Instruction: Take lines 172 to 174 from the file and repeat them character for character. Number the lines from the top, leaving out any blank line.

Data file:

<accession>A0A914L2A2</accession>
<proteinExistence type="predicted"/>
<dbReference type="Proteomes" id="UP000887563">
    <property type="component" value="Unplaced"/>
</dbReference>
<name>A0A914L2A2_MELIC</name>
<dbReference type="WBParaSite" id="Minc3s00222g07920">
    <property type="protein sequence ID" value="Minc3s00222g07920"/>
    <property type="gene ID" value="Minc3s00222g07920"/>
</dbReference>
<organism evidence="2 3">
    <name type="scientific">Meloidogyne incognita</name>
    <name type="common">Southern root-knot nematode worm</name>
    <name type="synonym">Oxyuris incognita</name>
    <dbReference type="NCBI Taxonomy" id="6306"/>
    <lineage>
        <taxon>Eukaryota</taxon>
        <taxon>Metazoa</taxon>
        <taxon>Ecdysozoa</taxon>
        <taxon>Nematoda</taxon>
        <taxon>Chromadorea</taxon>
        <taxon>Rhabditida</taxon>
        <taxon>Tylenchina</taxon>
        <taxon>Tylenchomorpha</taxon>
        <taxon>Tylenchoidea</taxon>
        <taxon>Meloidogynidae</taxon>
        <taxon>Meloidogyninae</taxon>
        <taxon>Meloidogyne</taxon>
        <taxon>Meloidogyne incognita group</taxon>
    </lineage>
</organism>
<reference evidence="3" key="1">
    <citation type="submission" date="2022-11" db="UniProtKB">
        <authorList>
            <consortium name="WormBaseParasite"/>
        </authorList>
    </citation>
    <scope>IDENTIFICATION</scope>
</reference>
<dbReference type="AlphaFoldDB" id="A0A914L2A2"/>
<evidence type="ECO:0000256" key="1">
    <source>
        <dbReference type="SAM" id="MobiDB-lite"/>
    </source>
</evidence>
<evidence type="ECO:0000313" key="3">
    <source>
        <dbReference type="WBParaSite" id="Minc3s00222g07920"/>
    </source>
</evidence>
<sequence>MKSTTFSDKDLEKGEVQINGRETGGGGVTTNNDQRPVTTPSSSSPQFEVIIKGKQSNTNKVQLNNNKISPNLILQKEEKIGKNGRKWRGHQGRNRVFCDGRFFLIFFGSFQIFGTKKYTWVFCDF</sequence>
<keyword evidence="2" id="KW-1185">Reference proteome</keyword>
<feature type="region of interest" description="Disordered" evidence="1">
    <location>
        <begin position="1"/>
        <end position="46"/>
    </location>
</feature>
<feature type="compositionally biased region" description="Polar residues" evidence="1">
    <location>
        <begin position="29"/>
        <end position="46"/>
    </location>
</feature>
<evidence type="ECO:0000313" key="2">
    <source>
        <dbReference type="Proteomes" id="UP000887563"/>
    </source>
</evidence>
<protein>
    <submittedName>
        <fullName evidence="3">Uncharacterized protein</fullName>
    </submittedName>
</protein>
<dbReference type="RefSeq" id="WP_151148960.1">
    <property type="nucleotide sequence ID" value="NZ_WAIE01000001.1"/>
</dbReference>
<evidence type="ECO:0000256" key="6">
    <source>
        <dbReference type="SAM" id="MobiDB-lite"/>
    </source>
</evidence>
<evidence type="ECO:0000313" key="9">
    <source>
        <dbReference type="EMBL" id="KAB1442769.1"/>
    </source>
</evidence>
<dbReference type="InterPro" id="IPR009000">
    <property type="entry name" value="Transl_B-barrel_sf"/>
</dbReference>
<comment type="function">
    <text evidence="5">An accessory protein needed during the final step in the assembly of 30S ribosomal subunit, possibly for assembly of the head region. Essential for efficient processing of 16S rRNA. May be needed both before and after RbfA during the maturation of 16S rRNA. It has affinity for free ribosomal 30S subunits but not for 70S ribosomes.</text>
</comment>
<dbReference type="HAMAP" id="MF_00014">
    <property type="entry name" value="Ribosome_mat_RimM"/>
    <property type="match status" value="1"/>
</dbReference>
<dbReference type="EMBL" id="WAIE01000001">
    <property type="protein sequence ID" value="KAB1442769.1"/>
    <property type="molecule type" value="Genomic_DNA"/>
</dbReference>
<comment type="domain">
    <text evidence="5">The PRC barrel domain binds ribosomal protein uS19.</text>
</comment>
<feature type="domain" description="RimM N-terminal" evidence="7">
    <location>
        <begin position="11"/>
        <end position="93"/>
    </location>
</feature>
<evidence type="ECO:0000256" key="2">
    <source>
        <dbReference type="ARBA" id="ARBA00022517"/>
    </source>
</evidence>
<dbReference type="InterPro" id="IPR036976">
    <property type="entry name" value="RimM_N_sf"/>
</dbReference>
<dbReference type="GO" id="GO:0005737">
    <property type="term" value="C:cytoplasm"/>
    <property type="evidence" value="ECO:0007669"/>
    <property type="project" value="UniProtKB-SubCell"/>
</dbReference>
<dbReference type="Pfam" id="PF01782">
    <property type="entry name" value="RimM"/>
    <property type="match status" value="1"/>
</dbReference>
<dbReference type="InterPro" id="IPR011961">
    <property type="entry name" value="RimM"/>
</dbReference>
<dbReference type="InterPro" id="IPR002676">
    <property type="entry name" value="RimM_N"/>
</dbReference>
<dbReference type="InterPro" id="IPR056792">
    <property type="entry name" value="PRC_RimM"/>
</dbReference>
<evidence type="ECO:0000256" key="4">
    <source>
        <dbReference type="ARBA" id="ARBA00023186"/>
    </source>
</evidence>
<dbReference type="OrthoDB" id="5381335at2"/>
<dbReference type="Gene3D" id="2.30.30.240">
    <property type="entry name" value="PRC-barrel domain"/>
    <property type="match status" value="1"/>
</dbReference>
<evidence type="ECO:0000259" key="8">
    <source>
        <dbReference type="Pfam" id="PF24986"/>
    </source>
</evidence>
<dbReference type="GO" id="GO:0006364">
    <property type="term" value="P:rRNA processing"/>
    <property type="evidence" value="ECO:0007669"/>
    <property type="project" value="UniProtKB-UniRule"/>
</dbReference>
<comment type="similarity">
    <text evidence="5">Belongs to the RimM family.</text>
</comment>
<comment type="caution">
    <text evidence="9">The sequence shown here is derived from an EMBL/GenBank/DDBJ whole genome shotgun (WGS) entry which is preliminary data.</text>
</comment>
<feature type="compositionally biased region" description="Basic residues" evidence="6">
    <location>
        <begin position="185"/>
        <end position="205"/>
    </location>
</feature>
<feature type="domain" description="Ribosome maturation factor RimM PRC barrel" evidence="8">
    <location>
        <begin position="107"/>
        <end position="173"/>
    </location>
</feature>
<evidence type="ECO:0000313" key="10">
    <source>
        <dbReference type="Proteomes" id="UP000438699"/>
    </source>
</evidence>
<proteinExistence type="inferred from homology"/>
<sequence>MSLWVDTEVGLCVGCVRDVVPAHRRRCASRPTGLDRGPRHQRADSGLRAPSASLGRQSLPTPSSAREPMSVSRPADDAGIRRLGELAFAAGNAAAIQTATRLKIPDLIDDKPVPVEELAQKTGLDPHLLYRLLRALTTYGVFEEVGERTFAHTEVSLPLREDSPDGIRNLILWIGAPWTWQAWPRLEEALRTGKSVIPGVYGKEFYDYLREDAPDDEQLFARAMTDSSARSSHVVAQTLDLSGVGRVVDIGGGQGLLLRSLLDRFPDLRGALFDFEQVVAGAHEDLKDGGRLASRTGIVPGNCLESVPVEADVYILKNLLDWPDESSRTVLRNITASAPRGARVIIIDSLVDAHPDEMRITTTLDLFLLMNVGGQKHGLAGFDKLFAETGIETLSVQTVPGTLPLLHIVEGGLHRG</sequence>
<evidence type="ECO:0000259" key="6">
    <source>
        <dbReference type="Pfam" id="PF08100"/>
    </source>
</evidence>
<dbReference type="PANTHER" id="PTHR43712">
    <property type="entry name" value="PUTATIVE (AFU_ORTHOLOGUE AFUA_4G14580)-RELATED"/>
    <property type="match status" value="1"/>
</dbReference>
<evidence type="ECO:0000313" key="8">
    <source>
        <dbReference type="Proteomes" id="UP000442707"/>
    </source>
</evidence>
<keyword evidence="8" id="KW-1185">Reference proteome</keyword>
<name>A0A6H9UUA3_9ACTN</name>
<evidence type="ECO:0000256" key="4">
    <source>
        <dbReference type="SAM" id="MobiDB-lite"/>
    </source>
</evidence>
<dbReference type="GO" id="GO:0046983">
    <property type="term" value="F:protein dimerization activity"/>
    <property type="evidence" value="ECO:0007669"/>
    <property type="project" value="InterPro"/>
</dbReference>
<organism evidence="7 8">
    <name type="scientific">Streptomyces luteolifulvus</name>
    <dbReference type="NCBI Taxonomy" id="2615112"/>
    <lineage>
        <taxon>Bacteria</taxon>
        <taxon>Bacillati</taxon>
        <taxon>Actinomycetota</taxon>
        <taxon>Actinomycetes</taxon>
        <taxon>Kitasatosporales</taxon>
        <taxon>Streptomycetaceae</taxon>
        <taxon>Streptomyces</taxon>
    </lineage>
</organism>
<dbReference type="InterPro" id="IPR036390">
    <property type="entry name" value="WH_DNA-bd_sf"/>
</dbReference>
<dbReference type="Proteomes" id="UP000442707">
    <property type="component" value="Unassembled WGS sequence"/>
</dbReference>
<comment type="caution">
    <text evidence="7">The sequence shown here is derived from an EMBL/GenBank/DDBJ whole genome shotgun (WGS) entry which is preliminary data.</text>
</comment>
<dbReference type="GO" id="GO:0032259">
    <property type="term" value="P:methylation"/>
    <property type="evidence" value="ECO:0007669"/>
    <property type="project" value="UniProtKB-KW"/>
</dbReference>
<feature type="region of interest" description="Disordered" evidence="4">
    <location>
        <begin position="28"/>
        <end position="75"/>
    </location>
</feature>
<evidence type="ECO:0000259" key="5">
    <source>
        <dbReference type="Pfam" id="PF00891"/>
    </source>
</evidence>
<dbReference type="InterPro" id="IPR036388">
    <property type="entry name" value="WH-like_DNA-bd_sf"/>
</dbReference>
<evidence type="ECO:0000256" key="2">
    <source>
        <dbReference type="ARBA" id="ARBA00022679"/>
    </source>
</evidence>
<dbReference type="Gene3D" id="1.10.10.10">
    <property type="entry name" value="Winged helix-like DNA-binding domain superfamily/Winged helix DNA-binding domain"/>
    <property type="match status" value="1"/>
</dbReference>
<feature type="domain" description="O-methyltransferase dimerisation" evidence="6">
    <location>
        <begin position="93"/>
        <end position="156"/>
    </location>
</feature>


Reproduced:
        <end position="173"/>
    </location>
</feature>